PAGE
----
Yes, patent system sucks, is this what you want to hear, Mike ?

                        Sure, because in the past you seem to have always denied it and call us ignorant every time we point that out. So, uh... now you agree with us?

                        Also, not quite sure why you would say the system sucks and then call us stupid every time we suggest improvements.

                        Now, what other system can you propose to compensate somebody who is doing some fundamental money and/or time-consuming R&D, including drug companies spending billions on discovering new medicines and all the small guys tinkering with stuff in their basements ?

                        Well, those are two very different cases, and patents may work in the first case, but for the second case there's still no reason why the market for the actual products can't handle the load.

                        aND, btw, you guys want to weaken the patents thinking it will make everubody happy - it won't.

                        No. We don't want to make everyone happy. We want to make the net result better for society. There will always be losers when you make changes. However, we believe the net benefit will be much better with a better system in place.

                        You should be advocating better patent quality = less patents, not weaker patents.
                        Patent quality is the main issue nowadays.


                        Uh. Again, do you not read what we write? Over and over and over and over and over again we've been advocating improved quality for patents.

                        So you agree with us. Why are you still so angry with us?

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                      • identicon
                        Joe Smith, 18 Mar 2006 @ 10:16pm

                        Re: Re: Re: Re: Re: Re: Re-invention

                        Dear angry dude

                        I do not care about making everyone happy. I care about having a patent system which strikes a fair balance and which promotes progress. The shareholders of NTP and Forgent would almost certainly be poorer and less happy under a patent system designed by me.

                        I would: (1) seriously raise the bar for qualifying for a patent (2) require plain English in the patents (3) lower the standard for a challenge to a patent (4) do away with injunctions where there has been independent discovery of the innovation (5) in areas of rapid technological progress (e.g.: software and electronics) where a particular discovery is in some appropriate sense inevitable, reduce the patent period to five years (6) do away with business method patents entirely.

                        You personally might even be better off under a patent system I designed. Maybe you would even be using a screen name like "happy dude", if I were in charge. The current system, which you defend so vigorously, has left you a seriously bitter individual.

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  • identicon
    Charles Griswold, 18 Mar 2006 @ 9:15am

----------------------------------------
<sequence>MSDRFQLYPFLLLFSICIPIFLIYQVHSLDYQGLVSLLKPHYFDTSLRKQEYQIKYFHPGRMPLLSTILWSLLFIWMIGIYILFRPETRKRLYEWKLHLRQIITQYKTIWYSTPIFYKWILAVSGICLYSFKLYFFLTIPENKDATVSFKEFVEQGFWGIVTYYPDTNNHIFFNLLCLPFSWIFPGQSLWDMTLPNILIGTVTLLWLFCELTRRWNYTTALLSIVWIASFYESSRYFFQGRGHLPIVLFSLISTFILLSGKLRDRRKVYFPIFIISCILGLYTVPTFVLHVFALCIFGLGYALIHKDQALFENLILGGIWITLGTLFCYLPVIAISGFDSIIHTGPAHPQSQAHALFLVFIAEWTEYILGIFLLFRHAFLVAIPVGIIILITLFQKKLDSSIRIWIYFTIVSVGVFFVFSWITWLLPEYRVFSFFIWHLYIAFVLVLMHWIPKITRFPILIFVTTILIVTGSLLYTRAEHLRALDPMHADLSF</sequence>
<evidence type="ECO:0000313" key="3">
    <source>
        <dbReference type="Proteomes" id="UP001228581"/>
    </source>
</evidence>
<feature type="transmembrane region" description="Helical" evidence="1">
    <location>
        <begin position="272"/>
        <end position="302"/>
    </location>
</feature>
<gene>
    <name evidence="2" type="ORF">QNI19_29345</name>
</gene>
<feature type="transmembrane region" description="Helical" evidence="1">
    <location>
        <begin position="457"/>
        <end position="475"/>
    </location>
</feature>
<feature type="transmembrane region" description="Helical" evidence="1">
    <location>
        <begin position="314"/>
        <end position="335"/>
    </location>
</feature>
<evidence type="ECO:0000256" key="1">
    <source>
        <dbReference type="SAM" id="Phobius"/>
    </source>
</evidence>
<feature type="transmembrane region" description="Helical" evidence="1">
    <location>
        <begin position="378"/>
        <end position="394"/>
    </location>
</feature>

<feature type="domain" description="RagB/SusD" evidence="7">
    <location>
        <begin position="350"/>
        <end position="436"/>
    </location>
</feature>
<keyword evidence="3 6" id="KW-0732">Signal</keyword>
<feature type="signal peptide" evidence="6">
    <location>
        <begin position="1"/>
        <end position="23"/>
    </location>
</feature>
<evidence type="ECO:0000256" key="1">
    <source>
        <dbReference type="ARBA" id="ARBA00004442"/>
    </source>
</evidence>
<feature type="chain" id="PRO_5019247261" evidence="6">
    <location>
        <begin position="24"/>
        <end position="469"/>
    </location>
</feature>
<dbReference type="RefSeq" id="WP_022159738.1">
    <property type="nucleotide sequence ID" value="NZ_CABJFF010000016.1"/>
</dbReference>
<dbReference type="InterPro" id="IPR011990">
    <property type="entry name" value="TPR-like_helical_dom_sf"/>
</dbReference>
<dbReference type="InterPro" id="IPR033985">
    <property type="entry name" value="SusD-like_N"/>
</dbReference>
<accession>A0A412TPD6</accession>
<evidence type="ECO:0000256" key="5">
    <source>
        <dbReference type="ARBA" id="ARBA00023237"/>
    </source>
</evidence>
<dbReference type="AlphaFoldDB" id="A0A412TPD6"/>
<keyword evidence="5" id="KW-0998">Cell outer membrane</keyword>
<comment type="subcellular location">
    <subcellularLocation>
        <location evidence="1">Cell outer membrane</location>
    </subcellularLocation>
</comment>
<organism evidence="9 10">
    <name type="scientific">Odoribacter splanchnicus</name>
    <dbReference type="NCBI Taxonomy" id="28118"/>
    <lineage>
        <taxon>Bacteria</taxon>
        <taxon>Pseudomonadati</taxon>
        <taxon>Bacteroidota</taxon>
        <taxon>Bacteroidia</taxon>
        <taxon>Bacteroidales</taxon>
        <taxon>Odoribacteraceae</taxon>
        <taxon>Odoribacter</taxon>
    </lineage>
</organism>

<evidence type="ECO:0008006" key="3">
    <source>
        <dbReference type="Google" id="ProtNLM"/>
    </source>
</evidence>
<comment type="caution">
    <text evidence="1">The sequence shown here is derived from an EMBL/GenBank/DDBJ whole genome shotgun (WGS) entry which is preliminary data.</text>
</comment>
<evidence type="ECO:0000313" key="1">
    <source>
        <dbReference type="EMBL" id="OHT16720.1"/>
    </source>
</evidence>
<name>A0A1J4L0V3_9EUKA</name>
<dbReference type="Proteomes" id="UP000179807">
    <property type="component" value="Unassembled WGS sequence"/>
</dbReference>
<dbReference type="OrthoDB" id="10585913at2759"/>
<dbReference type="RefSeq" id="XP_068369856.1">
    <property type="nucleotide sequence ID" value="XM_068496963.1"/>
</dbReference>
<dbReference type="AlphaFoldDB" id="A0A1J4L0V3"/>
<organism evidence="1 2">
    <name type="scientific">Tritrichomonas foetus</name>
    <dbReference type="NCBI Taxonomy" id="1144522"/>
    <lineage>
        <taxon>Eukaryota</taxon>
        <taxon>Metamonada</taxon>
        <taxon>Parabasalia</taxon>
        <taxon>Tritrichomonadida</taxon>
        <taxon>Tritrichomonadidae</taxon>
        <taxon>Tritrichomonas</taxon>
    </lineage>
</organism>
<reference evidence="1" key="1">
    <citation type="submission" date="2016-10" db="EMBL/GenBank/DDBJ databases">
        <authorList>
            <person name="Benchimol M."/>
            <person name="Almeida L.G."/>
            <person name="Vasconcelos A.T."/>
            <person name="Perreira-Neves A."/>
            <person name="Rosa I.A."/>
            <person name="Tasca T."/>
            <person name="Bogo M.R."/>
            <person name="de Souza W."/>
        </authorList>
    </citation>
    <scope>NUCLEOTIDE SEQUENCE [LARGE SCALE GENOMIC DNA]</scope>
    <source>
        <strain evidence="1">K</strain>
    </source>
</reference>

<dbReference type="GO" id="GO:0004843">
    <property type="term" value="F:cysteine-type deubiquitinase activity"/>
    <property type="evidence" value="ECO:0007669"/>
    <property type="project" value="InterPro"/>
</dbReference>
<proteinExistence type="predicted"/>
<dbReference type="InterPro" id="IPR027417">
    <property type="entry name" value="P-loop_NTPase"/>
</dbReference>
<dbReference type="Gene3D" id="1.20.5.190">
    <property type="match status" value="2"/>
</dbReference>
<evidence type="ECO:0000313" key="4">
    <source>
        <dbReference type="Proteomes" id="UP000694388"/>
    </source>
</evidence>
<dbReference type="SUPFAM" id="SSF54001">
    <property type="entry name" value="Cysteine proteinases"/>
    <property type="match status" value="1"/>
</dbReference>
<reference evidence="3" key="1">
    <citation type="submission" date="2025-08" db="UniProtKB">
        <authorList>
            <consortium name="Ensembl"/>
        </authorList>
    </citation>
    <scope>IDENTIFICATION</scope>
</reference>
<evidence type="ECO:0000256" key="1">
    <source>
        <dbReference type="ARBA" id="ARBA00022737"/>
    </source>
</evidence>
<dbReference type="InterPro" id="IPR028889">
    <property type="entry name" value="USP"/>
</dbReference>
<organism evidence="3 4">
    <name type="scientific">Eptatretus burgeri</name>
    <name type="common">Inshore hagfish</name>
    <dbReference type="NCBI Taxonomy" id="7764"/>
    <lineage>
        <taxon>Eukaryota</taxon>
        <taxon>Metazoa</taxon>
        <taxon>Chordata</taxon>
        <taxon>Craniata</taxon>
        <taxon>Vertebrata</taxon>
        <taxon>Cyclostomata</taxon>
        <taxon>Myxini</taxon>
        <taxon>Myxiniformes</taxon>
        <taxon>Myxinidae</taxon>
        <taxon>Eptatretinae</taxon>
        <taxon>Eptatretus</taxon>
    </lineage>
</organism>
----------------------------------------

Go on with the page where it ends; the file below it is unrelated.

Silly Patents

    Hey, I think that I'm gonna patent the use of whitespace in source code. Then I'm gonna subpoena Microsoft and demand that they release the source code to Windows so that I can see if it contains any whitespace.

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  • identicon
    [PWFC]Johnny, 18 Mar 2006 @ 7:13pm

    Well, Yeah, but they're leeches, right?

    I'm fascinated that parties haven't filed writs to document 'sudden fits of cognition' that include 'Sale for value present' or 'Sale for Lessor value' or even "Sale for more than it is worth but buy it anyway, asshole!' These seem to me to be the most obvious and new-yorkish (read:fuck you I'm a new yorker god damnit) challenges to assail anyone selling anything on the net.

    Or maybe I've been away too long....right????

    Fire back! :-)

    Johnny (NYC kid)

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  • identicon
    [PWFC]Johnny, 18 Mar 2006 @ 7:14pm

    Well, Yeah, but they're leeches, right?

    I'm fascinated that parties haven't filed writs to document 'sudden fits of cognition' that include 'Sale for value present' or 'Sale for Lessor value' or even "Sale for more than it is worth but buy it anyway, asshole!' These seem to me to be the most obvious and new-yorkish (read:fuck you I'm a new yorker god damnit) challenges to assail anyone selling anything on the net.

    Or maybe I've been away too long....right????

    Fire back! :-)

    Johnny (NYC kid)

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  • icon
    MyselfAnInventor (profile), 18 Mar 2006 @ 11:17pm

    Being an inventor myself....

    Angry dude, being an inventor myself I would just like to say that your statement from the 18th of March 2006 at 0545 reading

    >Ask any real inventors out there if you don;t belive me.
    Do they do it for money of just for pure joy of inventing ?
    The answer will be the money. Just ask them...
    Everybody wants to be paid for his work, including inventors.

    I would just like to say this one thing, That statement is the biggest load of B.S I have ever seen. Further, you show a blatent disregard for proving your statements.